When a young Wolfgang Korn landed in the Tribhuwan International airport on a cold January morning in 1968, the lush green field and dense wood and brick urban centers of the valley enchanted him. The old towns of the valley looked like they had hardly changed since medieval times. He found footprints of the past everywhere he looked and a culture that was completely new to him.
Curious and inquisitive, Wolfgang diligently and meticulously documented everything he came across. These meticulous records would eventually inform the reconstruction of historical monuments such as the Kasthamandap and the Char Narayan Temple that were destroyed during the 2015 earthquake.
Wolfgang is also a gifted artist and photographer. This exhibition draws deeply from his multi-faceted personality and presents his artistic calling. The Museum of Nepali Art (MoNA) takes great pride in highlighting this hidden side of Wolfgang Korn’s life.
It also gives us great pleasure to announce that proceeds from the sale of works displayed in this exhibition will support the production of a book on Wolfgang Korn’s life and times in Nepal. It will be published by Safu, an imprint of Quixote’s Cove, in the coming year.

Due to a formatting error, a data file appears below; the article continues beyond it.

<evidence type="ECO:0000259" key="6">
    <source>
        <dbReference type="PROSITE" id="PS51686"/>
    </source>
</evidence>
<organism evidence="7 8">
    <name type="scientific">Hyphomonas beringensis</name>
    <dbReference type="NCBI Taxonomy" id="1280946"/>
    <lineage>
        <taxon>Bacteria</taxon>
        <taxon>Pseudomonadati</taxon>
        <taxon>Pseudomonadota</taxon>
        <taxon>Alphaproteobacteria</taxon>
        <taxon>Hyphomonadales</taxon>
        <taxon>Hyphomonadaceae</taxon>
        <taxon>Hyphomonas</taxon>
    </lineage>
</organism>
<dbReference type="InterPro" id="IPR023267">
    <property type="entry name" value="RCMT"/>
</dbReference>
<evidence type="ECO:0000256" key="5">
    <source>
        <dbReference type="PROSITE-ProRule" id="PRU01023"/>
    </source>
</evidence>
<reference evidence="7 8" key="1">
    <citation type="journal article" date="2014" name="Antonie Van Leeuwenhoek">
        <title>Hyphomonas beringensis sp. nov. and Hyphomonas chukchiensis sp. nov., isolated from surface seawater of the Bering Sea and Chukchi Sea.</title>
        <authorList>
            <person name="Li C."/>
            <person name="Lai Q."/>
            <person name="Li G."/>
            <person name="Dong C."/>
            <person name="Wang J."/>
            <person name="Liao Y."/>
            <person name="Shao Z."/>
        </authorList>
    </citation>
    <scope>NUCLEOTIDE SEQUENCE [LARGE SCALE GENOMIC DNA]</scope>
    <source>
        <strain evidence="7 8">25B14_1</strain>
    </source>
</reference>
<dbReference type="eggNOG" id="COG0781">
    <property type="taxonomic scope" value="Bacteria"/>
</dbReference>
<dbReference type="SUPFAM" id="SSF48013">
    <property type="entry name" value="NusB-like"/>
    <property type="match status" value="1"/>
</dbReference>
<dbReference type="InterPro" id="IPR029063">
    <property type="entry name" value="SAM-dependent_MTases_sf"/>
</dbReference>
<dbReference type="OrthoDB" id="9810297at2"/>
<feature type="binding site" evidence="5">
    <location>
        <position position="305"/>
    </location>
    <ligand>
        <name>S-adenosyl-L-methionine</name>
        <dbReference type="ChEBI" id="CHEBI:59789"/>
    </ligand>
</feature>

In addition, MoNA provides a vibrant continuity, by exhibiting the work of newer generations, whose manifestations differ in form and content. Delving deeper into the artworks, we see a rich interplay of western styles juxta positioned in local cultural context that gives the art a character that is ‘whole Nepali’, and places Nepal on a global platform.
The Kathmandu Valley has been a center of cultural heritage for thousands of years, spanning many dynasties and ‘schools of thought’, to receive its World Heritage Inscription in 1979. To date most great works of Nepali art have been denied a wider audience, being housed in private collections or a part of limited exhibitions. MoNA breaks that restrictive barrier, presenting masterpieces, mainly produced after the mid-19th century, to a wider and all-inclusive public.
The museum encompasses documentation, conservation and preservation of the country’s artistic heritage, with the aim to both maintain and expand this identity. Thematic presentations of Nepalese art, both traditional and contemporary and sometimes both will run as temporary exhibitions throughout the year to provide a ‘living’ Museum.